This past Tuesday, PBS's Azmat Khan wrote about K–12 education reform as part of the Frontline series, The Education of Michelle Rhee. I have not yet watched the series, so perhaps some of the things I talk about below are addressed there. But the article, anyway, at once summarizes the divisions in ed reform and illuminates why this frustrating debate is going nowhere.
One of the most contentious movements in ed reform now is the charter school movement. Charter schools started as grass-roots, small-scale alternatives in communities important to the individual founders. This was its state when I taught in San Francisco at the turn of the millennium. Nowadays, many charter schools are run by large networks with a central office resembling something between a business and a school district. These networks are often backed by wealthy foundations and, with some notable exceptions, the teachers are not unionized.
And therein lies the hullabaloo. Where some see innovation and opportunity, others see privatization and carpetbaggery. In the public discourse, at least, there are pro-charter reformy types and anti-charter teacherly types, and never the twain shall meet. Of course, there is a multitude of nuanced opinions one may have, but those are not given much breathing space.
So back to the article. Khan describes charter schools' structure, their financing, and their promise as well as their pitfalls, and then summarizes the carrying on in the edusphere about whether charters yield better results than traditional public schools. Pro-charter folks say the data favors charters; anti-charter folks say the (same) data doesn't. This horse-race calling is never ending. It's also an empty proxy for philosophical differences and territorial disputes. Isn't this data based on test results? Test results are a tiny component of what makes a high-functioning school. Educators all know this, whether they are charter school supporters or detractors (though charter school funders and policy-makers don't seem able or willing to understand this, and that unfortunate ignorance has railroaded education policy for the past twelve years). What about student safety? What about teacher safety, for that matter? What about study and work conditions? What about facilities condition and management? What about orderliness, clarity of function and purpose, a caring tone combined with an expectation of excellence? Children's needs, and schools' success along a multitude of vectors, are poorly represented through test scores, to say the least. Test scores being equal, one school might still be vastly preferable to another.
It seems to me two things have to happen: first, policy-makers, legislators, and the wealthy people and institutions who invest in schools these days need to develop a better understanding of the uses, and especially the limitations, of testing; and secondly, as the article mentions, folks on all sides need to get serious about culling the stuff that works at charter schools and applying it to the traditional public school system without either side starting a spitting contest. Until then, charter-lovers will use incomplete, interpretable data points to make the claims that benefit the beliefs they already have, and charter-haters will do exactly the same, with the same data, and nothing will change.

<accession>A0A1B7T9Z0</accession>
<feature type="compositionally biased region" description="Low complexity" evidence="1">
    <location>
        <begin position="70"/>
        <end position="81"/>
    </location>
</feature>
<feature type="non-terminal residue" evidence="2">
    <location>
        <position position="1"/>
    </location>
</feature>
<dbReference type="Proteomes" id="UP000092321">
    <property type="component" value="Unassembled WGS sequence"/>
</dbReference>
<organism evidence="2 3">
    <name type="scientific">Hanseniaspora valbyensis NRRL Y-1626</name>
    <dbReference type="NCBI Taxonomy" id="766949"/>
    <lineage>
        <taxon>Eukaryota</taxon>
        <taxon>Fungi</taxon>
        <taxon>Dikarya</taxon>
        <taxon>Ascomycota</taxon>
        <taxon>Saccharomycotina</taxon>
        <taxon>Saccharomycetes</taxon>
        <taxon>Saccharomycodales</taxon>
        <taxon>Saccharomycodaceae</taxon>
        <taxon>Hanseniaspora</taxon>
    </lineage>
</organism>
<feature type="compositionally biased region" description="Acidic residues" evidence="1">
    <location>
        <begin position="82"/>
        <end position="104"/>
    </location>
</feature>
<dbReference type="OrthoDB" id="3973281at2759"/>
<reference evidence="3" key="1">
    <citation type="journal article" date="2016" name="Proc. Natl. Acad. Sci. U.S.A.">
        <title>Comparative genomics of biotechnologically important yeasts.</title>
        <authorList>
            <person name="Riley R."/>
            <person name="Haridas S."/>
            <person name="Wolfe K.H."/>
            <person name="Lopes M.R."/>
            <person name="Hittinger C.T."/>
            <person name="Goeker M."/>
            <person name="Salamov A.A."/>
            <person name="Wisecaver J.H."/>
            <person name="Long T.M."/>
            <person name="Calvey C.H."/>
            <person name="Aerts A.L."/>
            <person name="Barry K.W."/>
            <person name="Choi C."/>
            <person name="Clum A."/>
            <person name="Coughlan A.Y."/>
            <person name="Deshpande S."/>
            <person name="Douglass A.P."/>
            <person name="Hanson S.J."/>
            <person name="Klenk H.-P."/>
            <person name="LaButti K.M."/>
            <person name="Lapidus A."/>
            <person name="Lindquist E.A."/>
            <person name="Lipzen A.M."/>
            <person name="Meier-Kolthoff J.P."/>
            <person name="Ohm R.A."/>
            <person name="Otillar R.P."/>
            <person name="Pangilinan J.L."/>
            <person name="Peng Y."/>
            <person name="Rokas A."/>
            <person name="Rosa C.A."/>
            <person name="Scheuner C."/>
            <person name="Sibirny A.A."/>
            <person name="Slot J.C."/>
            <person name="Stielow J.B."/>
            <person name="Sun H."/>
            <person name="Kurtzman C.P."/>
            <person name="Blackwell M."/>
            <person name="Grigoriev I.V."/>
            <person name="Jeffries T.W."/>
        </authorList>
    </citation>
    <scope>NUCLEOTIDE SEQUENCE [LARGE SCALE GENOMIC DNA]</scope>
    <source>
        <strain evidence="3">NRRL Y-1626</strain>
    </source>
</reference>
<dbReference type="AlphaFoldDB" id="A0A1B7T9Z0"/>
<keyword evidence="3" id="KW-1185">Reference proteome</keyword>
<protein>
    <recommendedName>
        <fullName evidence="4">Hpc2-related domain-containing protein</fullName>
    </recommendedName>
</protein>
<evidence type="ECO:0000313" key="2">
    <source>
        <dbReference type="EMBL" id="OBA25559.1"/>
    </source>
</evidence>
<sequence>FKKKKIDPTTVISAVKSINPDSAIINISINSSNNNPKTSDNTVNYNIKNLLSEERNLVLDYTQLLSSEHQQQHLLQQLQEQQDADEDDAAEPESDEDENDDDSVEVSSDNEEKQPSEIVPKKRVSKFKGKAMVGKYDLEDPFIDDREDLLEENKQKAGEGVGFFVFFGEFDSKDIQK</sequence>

Next up: teacher reforms. The article outlines the discussions around teacher tenure and tools for evaluating teacher quality. I'm not going to get into how flawed evaluating teachers on children's test scores is--that's been discussed enough elsewhere, and the Khan article doesn't dwell on it either. It spends more time talking about attempts to improve teacher training programs, which I'm glad to see, but there's another big piece here that is missing and that just doesn't come up much in the discourse. There is little acknowledgement that the last century's working conditions are not conducive to this century's expectations, and that last century's attitudes about teachers and teaching are disrespectful and out-of-touch in the lens of this century. Yes, let's ensure smart people well-suited to teaching enter the profession--but let's also be honest about the disconnect between what America expects of its teachers and what America thinks of them and provides for them.
Those are the two most controversial items, and the ones for which the debate simply must be reframed lest we hurt ourselves with all the gnashing of teeth and cracking of knuckles and hitting of heads against walls. The article also touches on character education programs and the search for the best way to instill values such as curiosity, self-control, and grit (note to funders and pols: not testing!), and on the strategy of improving schooling through deep investment in whole communities, such as with the Harlem Children's Zone.
Khan notes that some question whether investment in a community's health, nutrition, and safety is "the practical way forward." I was dumbfounded by this--what could the argument against healthy kids growing into adulthood in an environment relatively free of violence, uncertainty, and fear possibly be?--so I looked at the Brookings Institute report Khan cites and...I'm still processing it. I guess that is a blog for another time.